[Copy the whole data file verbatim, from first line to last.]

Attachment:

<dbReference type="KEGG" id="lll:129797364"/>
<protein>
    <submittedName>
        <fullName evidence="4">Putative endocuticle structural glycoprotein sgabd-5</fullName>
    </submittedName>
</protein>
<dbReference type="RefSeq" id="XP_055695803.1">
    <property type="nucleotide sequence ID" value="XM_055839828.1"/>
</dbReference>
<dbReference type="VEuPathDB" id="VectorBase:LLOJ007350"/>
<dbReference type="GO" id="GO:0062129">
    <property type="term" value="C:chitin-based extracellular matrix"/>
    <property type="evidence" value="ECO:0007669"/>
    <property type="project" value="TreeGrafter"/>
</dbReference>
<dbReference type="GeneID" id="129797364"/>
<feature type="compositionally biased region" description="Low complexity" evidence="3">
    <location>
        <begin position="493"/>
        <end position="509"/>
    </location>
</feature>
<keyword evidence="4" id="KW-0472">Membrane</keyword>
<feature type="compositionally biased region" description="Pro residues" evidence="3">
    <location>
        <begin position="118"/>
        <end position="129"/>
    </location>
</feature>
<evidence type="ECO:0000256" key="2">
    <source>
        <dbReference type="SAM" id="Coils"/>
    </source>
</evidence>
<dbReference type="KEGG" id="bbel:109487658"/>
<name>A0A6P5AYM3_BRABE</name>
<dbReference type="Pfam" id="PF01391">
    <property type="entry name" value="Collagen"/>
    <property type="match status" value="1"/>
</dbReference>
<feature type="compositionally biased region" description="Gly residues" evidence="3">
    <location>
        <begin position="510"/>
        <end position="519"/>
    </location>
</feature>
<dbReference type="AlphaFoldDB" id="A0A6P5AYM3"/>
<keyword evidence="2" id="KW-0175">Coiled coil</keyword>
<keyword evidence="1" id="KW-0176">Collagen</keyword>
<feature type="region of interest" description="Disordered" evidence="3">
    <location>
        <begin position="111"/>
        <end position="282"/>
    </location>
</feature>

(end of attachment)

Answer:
<dbReference type="KEGG" id="lll:129797364"/>
<protein>
    <submittedName>
        <fullName evidence="4">Putative endocuticle structural glycoprotein sgabd-5</fullName>
    </submittedName>
</protein>
<dbReference type="RefSeq" id="XP_055695803.1">
    <property type="nucleotide sequence ID" value="XM_055839828.1"/>
</dbReference>
<dbReference type="VEuPathDB" id="VectorBase:LLOJ007350"/>
<dbReference type="GO" id="GO:0062129">
    <property type="term" value="C:chitin-based extracellular matrix"/>
    <property type="evidence" value="ECO:0007669"/>
    <property type="project" value="TreeGrafter"/>
</dbReference>
<dbReference type="GeneID" id="129797364"/>
<feature type="compositionally biased region" description="Low complexity" evidence="3">
    <location>
        <begin position="493"/>
        <end position="509"/>
    </location>
</feature>
<keyword evidence="4" id="KW-0472">Membrane</keyword>
<feature type="compositionally biased region" description="Pro residues" evidence="3">
    <location>
        <begin position="118"/>
        <end position="129"/>
    </location>
</feature>
<evidence type="ECO:0000256" key="2">
    <source>
        <dbReference type="SAM" id="Coils"/>
    </source>
</evidence>
<dbReference type="KEGG" id="bbel:109487658"/>
<name>A0A6P5AYM3_BRABE</name>
<dbReference type="Pfam" id="PF01391">
    <property type="entry name" value="Collagen"/>
    <property type="match status" value="1"/>
</dbReference>
<feature type="compositionally biased region" description="Gly residues" evidence="3">
    <location>
        <begin position="510"/>
        <end position="519"/>
    </location>
</feature>
<dbReference type="AlphaFoldDB" id="A0A6P5AYM3"/>
<keyword evidence="2" id="KW-0175">Coiled coil</keyword>
<keyword evidence="1" id="KW-0176">Collagen</keyword>
<feature type="region of interest" description="Disordered" evidence="3">
    <location>
        <begin position="111"/>
        <end position="282"/>
    </location>
</feature>